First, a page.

Gaby Wine

Eddie Nestor’s antisemitic trope needs an intervention

When good people start spouting bad things, we should treat it like a Special Educational Need


Eddie Nestor (BBC)

May 19, 2024 12:36

All antisemitic tropes are bad, but they feel even worse when they come out of the mouths of good people. When good eggs start spouting them, the man (and woman) on the street sits up and takes note.

So it has been with the much-loved BBC radio presenter Eddie Nestor, who has found himself in a predicament after suggesting that a mayoral hustings in April at JW3, which saw the first appearance by all four main candidates, was made possible due to the “powerful Jewish lobby”.

In conversation with the Liberal Democrat candidate Rob Blackie on his popular Radio London show, Nestor said: “The only time all four of you [mayoral candidates], apart from that debate last night, were together was for the Jewish lobby.

“Why is that lobby is so much more powerful than people with disabilities? Why is it so much more powerful than people who are worried about the safety of women and girls, the aged voter?”

Listening to the comments, there is no doubt about what Nestor is saying – or what he means.

Nestor’s radio persona is Mr Nice Guy. His warm, empathetic presenting style has acted as an emollient to Londoners as we have gone through the pain of Brexit, Covid and the cost-of-living crisis.

Is this the same Nestor who, as JW3’s Ray Simonson put it, has resorted to using “lazy, offensive stereotypes” about Jews?

When the story came up for discussion at the JC, two of my colleagues recoiled in disbelief. “But Eddie is so nice,” they said.

Hence the problem. When “nice” people start making antisemitic comments, not only is it disappointing, it is also dangerous. The listener – or rather all half a million of them – thinks: “If Eddie Nestor is saying things like that about Jews, then it must be true – and it must be okay for me to say these things out loud, too.” So antisemitic tropes – which may have previously been hidden away in the murky corners of people’s minds - rapidly pervade everyday chit-chat.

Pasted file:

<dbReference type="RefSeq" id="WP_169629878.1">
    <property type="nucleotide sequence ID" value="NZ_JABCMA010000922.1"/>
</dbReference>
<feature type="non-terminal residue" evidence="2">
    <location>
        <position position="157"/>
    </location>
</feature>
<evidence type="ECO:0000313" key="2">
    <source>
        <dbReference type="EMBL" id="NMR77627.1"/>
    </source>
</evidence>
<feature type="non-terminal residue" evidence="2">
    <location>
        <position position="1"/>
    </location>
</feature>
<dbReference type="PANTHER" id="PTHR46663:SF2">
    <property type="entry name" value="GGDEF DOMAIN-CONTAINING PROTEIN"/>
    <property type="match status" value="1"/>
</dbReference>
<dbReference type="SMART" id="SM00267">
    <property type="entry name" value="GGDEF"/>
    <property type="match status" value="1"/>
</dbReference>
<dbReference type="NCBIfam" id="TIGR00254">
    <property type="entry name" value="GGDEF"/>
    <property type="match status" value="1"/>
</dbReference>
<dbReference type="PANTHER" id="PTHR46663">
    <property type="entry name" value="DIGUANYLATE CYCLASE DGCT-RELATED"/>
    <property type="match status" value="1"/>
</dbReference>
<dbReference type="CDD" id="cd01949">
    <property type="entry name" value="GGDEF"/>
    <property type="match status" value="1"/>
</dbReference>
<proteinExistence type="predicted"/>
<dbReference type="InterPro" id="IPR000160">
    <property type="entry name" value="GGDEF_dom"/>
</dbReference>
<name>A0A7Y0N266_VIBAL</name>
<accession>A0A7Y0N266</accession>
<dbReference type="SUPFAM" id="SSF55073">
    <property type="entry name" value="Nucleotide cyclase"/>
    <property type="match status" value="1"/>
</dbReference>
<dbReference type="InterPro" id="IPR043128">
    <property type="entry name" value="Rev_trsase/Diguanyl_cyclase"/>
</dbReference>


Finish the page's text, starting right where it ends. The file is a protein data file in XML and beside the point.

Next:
But there is nothing new here. When I was teaching some 20 years ago, a colleague mentioned that their partner worked in a bank. Another colleague, who was Jewish, asked (not entirely appropriately): “How much does he earn?”, to which a third piped up: “That’s such a Jewish thing to say!” The fourth colleague (me), at this point, should have stuck my oar in and called out the blatant antisemitism, but it was awkward. Colleague number three was my senior, and, anyway, she was so nice. Of course she wasn’t antisemitic.

Now I know better. The morning after the Eurovision result, when the public vote for Israel’s Eden Golan was the biggest and best “two fingers” I have seen in response to all the antisemitism since October 7, I received a text from a non-Jewish friend: “I guess the Jewish vote worked for Eurovision!”

While I will gladly admit that many of us Jews maxed out our 20 votes on Israel (and even picked up the landline for the first time in however many years to give another 20 votes), as I pointed out to her, there just aren’t enough Jewish people in the world to have made the difference. There are less than 2,000 Jews in Finland and only about 4,000 in Portugal – both of whose public awarded Israel the maximum 12 points.

So, no - “the Jewish vote” was not what worked. It was, I told her, that “the silent majority finally felt able to speak up”. (And possibly the fact that the Israeli entry was one of the few with a discernible tune.)

But are Nestor, my former colleague and my old friend antisemites? When does someone who slips antisemitic tropes into casual conversation cross the line to become a fully paid-up member of the antisemite brigade?

It reminds me of when I took my then small daughter to an educational psychologist since her back-to-front lettering rang alarm bells of dyslexia in my head. After a thorough assessment, the ed psych wrote on her report: “She is not dyslexic, but she displays traits of dyslexia.” With support from her school and help outside school, the handwriting problems were resolved.

Perhaps we need to treat antisemitism like a special educational need. As soon as someone – however nice they are the rest of the time - starts showing “traits” of the condition, early intervention is required. We need to call it out.

Perhaps the BBC ought to arrange for Nestor to undergo some antisemitism training. Otherwise, like a SEN, if left unchecked, the problem will quickly spiral out of control.

May 19, 2024 12:36

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